Dr Deirdre Tobais from Harvard Medical School in Boston, USA and her colleagues did a systematic review and meta-analysis of all randomised trials comparing the effectiveness of low-fat diets to other diets - including no diet - to see which resulted in long-term weight loss in adults.
Long term weight loss is viewed to keeping the weight off for at least 1 year.
They published the results in the The Lancet Diabetes & Endocrinology journal on 29 October 2015.
They took into account the intensity of the diets, which ranged from just pamphlets or instructions at the beginning of the programme to intensive multi-component programmes including counselling sessions, meetings with dietitians, food diaries and cooking lessons.
Read: The best diet programmes for losing weight
The meta-analysis, which involved 53 studies and more than 68 000 adults, found that low-fat diets do not lead to greater weight loss in the long term compared to higher-fat diets (eg, low-carbohydrate of Mediterranean diets) of similar intensity.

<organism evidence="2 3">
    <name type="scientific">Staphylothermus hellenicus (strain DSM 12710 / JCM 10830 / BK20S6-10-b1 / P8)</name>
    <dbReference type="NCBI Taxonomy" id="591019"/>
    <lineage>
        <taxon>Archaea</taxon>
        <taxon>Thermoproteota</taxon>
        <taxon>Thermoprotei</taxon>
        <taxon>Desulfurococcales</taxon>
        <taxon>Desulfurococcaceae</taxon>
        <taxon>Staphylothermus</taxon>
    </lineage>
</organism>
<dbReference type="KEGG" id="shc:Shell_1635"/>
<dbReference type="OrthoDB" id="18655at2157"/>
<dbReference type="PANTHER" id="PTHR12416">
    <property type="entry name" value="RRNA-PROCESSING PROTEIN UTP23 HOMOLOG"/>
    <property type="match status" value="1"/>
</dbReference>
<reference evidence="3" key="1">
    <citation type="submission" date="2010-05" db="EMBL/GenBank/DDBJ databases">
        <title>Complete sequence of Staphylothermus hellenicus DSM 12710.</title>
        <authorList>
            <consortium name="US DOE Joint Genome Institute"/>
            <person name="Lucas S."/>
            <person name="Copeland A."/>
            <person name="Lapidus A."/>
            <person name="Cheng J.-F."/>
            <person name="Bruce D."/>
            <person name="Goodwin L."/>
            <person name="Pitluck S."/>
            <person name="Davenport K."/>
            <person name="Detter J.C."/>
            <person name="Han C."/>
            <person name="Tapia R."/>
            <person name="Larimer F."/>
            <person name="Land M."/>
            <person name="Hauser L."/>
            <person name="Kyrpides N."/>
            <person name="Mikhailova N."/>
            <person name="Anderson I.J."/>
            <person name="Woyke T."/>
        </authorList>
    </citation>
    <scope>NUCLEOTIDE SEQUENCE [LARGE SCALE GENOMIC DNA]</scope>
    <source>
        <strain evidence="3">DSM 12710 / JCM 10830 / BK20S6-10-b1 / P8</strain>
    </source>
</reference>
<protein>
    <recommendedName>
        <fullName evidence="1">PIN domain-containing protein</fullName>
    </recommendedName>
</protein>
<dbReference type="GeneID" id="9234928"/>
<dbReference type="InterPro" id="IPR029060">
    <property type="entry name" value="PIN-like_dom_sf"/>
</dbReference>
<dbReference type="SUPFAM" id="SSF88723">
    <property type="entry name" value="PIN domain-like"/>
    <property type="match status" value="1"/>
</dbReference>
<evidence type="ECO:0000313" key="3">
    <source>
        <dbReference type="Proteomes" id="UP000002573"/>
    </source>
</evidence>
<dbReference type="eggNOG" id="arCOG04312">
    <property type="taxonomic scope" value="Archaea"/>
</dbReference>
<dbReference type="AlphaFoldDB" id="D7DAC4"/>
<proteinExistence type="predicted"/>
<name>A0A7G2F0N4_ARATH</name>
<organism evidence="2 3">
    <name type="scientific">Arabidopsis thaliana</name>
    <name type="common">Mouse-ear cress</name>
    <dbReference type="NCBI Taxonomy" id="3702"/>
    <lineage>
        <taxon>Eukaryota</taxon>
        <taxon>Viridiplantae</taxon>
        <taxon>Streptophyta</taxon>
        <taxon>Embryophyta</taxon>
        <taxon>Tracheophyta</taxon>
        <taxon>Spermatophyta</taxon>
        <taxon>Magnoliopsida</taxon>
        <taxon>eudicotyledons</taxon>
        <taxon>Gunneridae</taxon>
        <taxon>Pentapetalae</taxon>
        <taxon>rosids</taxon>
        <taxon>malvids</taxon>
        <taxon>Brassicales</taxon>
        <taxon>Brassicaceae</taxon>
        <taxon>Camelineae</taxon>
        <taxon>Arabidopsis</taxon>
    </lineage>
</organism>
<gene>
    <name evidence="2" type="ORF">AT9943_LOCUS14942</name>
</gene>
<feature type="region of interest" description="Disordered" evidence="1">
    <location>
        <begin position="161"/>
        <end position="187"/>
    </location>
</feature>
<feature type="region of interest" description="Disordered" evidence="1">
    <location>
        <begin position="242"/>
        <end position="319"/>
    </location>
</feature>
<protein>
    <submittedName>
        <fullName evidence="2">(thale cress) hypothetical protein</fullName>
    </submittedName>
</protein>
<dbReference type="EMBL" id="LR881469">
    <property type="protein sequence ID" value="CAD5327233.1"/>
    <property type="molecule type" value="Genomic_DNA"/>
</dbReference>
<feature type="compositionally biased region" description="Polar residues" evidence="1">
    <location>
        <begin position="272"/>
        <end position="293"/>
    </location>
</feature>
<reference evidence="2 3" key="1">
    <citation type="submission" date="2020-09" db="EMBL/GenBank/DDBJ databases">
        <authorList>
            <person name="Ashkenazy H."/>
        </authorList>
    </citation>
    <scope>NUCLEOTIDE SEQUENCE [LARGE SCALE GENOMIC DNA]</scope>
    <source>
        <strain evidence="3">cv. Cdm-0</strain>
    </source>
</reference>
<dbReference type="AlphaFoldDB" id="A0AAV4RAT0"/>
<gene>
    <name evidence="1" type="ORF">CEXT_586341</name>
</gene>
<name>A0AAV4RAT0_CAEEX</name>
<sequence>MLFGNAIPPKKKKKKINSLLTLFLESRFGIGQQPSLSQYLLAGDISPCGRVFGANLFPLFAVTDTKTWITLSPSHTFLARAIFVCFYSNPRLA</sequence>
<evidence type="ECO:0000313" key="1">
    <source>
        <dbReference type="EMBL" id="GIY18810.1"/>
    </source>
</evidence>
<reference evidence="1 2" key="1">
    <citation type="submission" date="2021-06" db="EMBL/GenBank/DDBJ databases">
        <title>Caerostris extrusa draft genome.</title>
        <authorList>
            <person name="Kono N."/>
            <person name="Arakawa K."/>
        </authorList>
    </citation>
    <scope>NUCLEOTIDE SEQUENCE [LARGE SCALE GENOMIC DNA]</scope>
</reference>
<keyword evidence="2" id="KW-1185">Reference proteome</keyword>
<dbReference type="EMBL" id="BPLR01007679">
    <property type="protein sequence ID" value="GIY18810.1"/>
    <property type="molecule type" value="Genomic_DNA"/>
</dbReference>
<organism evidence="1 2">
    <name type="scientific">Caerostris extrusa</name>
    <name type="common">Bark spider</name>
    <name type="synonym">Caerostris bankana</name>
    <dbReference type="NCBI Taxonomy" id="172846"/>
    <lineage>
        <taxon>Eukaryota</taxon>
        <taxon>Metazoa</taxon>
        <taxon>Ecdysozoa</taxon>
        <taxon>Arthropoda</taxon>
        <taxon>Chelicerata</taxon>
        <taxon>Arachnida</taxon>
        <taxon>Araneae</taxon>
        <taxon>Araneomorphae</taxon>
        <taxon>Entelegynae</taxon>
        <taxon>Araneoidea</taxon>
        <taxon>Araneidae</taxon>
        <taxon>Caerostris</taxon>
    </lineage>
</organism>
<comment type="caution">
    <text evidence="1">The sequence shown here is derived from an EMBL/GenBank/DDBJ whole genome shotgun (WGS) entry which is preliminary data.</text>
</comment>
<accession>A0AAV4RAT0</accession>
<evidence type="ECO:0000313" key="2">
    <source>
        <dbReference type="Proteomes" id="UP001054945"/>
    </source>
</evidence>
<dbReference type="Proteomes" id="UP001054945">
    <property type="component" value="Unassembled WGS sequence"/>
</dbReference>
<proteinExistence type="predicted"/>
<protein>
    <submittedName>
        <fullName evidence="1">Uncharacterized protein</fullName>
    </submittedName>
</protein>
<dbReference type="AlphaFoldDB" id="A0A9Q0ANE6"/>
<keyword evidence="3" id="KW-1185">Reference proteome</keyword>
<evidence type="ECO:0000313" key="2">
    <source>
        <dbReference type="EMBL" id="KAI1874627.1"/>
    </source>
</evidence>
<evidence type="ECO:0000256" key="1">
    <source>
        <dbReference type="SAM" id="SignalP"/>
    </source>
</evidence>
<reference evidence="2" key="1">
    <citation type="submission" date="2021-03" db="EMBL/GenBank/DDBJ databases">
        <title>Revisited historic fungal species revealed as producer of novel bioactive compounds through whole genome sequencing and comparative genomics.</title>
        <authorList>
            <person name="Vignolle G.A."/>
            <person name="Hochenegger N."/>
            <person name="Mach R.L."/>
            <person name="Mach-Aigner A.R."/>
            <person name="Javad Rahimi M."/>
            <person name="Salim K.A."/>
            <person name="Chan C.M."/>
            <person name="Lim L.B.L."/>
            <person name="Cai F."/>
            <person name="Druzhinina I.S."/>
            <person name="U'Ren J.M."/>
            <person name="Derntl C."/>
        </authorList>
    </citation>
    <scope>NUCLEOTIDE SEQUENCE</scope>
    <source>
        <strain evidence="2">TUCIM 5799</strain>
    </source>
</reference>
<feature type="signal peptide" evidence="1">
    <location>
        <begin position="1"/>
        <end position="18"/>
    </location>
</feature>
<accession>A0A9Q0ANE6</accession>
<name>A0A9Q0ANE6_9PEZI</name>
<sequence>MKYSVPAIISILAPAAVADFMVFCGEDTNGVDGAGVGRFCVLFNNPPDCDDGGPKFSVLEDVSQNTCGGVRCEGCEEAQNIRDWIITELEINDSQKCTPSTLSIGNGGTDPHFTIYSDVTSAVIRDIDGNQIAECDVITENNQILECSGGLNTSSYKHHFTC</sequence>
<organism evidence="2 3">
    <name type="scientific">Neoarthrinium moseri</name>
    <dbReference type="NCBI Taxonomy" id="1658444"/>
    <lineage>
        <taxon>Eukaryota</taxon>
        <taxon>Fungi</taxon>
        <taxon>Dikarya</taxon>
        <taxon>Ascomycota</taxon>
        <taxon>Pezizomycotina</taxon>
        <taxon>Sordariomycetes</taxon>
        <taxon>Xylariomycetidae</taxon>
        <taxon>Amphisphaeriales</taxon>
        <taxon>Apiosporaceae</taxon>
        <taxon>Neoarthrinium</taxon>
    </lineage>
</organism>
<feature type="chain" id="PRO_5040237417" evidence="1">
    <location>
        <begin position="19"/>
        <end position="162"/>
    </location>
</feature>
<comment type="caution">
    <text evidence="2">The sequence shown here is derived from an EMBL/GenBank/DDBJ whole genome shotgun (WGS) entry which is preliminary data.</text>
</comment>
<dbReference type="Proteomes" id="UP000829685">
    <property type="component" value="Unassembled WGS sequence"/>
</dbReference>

Those on low-carbohydrate diets lost an average 2.5lb (1.15kg) more than those on low-fat diets over 12 months, it showed.
The low-fat diets only led to greater weight loss when compared to people who didn't diet at all. And showed people lost more weight on low-carbohydrate diets than on low-fat diets.
Dr Tobias said that
According to Dr Tobias, the science does not support low-fat diets as the optimal long-term weight loss strategy and that for any diet to work, long-term adherence is critical.
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